Magazine article New Zealand Management

Young Executive of the Year: Claire Szabo - A Change Leader

Magazine article New Zealand Management

Young Executive of the Year: Claire Szabo - A Change Leader

Article excerpt

Restructuring an organisation is one of the hardest tasks a chief executive can face -- yet Claire Szabo has done it twice, putting her organisation in great shape over a tough period in the business landscape.

"I have restructured twice since starting as CEO in June 2006, as strategic plans have taken us in a new direction," says Szabo, who heads English Language Partners and is this year's NZIM Central Region winner and winner of the NZIM/Eagle Technology Young Executive of the Year.

English Language Partners (formerly ESOL Home Tutors) offers migrants and refugees a range of English-language programmes delivered by a combination of qualified professionals and trained volunteers. "Our clients are all people with amazing stories who have been through amazing things to get here," Szabo says.

Staff management and leadership has been made easy by working with an excellent team of highly committed, diverse and skilled people, she says. "Being appointed chief executive at 27, I got lots of support from the fantastic staff in my team."

Szabo says she inherited an organisation that was dissatisfied with its salary system. Funds dispersed by the national office for organising and delivering services were seen as inequitable and out of step with the market.

"Working with senior managers, I implemented a programme of change on salary funding for members. This involved participatory processes to prioritise a range of possible changes, external sizing of 200 roles, analysing roles to create categories, sourcing of market data, significant fundraising, and a two-stage process to move salary funding to benchmarked bands over a six-month period.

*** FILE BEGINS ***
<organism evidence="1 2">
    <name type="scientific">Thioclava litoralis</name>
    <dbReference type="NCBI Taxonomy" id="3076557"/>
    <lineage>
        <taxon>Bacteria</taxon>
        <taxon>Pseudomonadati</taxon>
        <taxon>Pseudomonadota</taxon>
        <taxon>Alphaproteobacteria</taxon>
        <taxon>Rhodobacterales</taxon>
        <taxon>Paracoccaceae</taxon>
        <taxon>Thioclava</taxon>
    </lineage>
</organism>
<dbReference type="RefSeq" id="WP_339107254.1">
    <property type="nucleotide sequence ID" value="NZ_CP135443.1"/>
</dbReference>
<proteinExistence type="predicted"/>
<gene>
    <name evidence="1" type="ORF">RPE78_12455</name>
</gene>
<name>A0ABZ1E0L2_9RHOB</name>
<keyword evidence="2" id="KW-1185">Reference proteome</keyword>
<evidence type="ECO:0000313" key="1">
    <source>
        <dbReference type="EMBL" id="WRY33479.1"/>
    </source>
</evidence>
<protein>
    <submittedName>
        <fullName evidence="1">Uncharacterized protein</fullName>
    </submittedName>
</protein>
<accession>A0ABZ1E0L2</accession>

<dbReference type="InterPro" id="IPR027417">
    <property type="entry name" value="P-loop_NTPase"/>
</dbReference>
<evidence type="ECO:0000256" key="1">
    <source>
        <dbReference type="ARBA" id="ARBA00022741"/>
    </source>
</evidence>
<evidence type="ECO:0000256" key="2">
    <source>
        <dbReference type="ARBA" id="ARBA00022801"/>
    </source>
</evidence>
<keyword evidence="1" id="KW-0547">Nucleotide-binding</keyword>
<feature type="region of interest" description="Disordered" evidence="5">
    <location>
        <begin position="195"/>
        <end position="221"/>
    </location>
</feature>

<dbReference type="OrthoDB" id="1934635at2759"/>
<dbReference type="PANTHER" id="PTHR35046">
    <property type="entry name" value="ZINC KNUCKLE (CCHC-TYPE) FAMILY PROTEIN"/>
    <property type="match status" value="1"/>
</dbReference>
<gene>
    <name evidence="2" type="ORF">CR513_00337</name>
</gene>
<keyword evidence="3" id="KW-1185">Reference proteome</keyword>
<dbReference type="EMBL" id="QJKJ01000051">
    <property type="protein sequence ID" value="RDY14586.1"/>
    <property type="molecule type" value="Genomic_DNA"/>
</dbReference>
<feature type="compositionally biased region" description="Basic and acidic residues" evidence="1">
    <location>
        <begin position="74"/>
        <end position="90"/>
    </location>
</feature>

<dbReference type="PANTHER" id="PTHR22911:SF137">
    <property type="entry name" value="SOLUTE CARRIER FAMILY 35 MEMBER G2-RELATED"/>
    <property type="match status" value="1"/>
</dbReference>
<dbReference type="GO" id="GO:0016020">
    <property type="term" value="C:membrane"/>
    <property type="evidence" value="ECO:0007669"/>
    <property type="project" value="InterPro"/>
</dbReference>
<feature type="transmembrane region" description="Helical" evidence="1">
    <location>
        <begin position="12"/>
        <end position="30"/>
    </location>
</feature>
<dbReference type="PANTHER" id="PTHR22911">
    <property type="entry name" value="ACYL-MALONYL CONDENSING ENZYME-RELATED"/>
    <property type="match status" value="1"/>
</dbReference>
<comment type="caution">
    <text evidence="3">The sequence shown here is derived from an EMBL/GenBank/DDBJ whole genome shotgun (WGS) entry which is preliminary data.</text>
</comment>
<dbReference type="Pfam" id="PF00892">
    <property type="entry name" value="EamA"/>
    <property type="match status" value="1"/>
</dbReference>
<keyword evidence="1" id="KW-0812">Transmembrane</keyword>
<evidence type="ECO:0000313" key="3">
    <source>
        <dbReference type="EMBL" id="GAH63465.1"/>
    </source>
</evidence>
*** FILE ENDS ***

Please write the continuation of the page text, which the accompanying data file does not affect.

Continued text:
Hard on the heels of that restructuring and a name change to better reflect the organisation's role, Szabo went into a year of strategic reviewing and planning, resulting in 39 recommendations.

Working with a senior staff member, she drafted a strategic framework encompassing a vision for the community, a vision for the organisation in three to five years, four result areas and 13 specific goals.

To gear up for the new strategic direction, she restructured the national office, appointed a deputy CEO from within the staff and hired someone to a new role as client relationships developer.

So which project is Szabo most proud of? "In 2008, I had the chance to negotiate a new $1.12 million annual fund with the Tertiary Education Commission. This purchased a programme for 690 people needing small group or one-to-one language support and was rolled out across all 23 locations. Seventy teaching staff were trained to deliver the specialised tuition."

Szabo says the job was made tougher by a very short timeframe, which created some stress. "But the tensions were worked through admirably by staff." This year, the second year of its delivery, it funded 127 new tutoring positions, reaching several thousand clients a year."

External relations have been a major focus, say Szabo, who was a founding member of three alliances over the past three years -- Adult and Community Education Strategic Alliance, Literacy Alliance and the Settlement Non-Government Organisations Networking Group, which she chairs. She has also created a new partnership with the Open Polytechnic of New Zealand to deliver a foundation skills programme, and with the Rural Education Activity Programmes Aotearoa NZ (REAPANZ) to deliver language training to learners in rural locations. …

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